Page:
Cancer incidence uncommon among low-risk pancreatic cysts during extended surveillance
Low-risk branch duct intraductal papillary mucinous neoplasms (BD-IPMNs) appear to have a positive outlook, with the results of a recent meta-analysis showing that the incidence of advanced neoplasia during extended surveillance is low.
Researchers searched multiple online databases for studies whose outcomes included the incidence of worrisome features (WF) and high-risk stigmata (HRS) and advanced neoplasia, disease-specific mortality, and surveillance-related harm (expressed as percentage per patient-years).
A total of 41 studies met the eligibility criteria, but only 18 were included in the meta-analysis. These studies comprised a total of 10,345 participants with low-risk presumed BD-IPMNs at baseline, with a follow-up evaluation of more than 58,951.93 patient-years.
Pooled data showed that the incidence of WF/HRS among low-risk BD-IPMNs was 2.2 percent (95 percent confidence interval [CI], 1.0–3.7) during initial surveillance and 2.9 percent (95 percent CI, 1.0–5.7) during extended surveillance. The corresponding incidence of advanced neoplasia was 0.6 percent (95 percent CI, 0.2–1.0) and 1.0 percent (95 percent CI, 0.6–1.5).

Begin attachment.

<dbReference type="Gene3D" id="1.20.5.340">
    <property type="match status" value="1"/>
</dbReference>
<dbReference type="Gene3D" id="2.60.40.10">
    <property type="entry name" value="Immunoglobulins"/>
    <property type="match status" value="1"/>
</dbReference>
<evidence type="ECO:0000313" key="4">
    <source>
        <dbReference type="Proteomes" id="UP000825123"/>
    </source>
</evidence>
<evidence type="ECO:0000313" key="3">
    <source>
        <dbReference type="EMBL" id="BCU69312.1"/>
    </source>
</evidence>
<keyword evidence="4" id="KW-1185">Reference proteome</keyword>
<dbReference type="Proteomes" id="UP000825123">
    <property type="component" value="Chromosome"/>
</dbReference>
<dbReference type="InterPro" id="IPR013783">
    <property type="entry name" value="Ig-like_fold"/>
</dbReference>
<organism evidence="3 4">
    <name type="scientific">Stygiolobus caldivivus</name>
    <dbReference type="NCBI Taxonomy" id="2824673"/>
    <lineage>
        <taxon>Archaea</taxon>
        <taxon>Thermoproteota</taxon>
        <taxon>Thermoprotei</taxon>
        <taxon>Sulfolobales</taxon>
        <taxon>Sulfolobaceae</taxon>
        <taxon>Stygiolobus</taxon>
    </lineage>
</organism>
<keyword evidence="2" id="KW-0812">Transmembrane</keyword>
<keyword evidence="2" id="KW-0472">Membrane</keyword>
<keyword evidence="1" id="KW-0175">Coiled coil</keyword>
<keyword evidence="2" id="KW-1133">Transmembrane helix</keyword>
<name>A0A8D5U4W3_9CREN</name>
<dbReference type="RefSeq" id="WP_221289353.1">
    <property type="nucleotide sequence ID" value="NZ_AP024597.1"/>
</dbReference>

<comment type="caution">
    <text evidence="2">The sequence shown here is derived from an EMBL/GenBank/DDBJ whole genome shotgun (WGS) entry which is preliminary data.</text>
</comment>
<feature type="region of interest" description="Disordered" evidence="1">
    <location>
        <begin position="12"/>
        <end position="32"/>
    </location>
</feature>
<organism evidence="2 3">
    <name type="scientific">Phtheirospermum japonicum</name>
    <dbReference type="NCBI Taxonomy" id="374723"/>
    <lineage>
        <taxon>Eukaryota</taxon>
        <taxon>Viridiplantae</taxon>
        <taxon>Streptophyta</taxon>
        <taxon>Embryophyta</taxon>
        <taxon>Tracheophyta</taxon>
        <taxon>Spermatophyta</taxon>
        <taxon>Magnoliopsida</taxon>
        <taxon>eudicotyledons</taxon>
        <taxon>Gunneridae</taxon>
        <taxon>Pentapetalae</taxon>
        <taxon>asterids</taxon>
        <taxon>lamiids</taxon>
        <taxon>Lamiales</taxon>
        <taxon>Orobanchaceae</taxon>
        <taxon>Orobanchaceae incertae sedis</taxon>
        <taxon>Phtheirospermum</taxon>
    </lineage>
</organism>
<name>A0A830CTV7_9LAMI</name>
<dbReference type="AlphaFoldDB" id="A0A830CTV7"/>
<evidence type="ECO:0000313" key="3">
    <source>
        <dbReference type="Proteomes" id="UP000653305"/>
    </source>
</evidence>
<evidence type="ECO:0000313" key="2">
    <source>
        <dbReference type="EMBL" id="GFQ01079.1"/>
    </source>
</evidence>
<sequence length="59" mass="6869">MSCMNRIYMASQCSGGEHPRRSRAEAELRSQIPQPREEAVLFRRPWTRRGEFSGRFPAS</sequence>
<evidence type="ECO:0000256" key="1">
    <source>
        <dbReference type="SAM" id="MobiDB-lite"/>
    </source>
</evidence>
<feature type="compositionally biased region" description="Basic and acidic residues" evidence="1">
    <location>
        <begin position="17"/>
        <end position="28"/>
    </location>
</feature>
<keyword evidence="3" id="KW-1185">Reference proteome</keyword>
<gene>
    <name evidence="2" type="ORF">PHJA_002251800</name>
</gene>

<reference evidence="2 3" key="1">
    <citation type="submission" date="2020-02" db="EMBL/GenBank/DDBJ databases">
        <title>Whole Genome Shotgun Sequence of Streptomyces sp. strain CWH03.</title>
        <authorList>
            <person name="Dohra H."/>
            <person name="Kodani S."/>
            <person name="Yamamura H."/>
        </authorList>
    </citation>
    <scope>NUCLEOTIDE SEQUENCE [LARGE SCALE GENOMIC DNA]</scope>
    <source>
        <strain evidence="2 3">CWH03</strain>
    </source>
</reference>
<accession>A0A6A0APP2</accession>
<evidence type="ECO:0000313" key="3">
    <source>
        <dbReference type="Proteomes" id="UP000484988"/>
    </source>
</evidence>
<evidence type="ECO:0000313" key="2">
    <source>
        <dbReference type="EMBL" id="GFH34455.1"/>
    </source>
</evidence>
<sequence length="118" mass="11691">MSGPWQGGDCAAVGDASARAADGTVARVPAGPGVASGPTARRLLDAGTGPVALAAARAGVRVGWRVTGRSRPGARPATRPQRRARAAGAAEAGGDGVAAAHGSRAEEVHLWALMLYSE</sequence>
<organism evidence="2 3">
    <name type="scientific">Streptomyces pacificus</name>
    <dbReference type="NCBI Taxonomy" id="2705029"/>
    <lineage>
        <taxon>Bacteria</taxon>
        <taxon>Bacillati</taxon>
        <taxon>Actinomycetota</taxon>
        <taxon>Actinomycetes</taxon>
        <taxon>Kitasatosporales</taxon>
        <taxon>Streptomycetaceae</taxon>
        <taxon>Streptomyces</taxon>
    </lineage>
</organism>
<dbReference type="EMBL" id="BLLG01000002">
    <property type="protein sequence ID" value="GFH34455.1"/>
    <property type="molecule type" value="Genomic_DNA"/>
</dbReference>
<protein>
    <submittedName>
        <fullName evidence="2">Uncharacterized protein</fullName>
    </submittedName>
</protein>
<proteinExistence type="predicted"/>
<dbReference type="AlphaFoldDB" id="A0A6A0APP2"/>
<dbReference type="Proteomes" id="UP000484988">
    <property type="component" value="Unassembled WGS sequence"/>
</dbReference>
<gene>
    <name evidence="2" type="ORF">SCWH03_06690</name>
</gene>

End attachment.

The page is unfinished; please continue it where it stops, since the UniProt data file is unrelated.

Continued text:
Meanwhile, the pooled incidence of disease-specific mortality was 0.3 percent (95 percent CI, 0.1–0.6) during initial surveillance and 0.6 percent (95 percent CI, 0.0–1.6) during extended surveillance.
Among BD-IPMNs with initial size stability, WF/HRS and advanced neoplasia had an incidence of 1.9 percent (95 percent CI, 1.2–2.8) and 0.2 percent (95 percent CI, 0.1–0.5), respectively, over extended surveillance.
Despite the good outlook, the survival benefit of surveillance among the present population warrants further exploration through high-quality studies before recommending surveillance cessation with certainty, according to the researchers.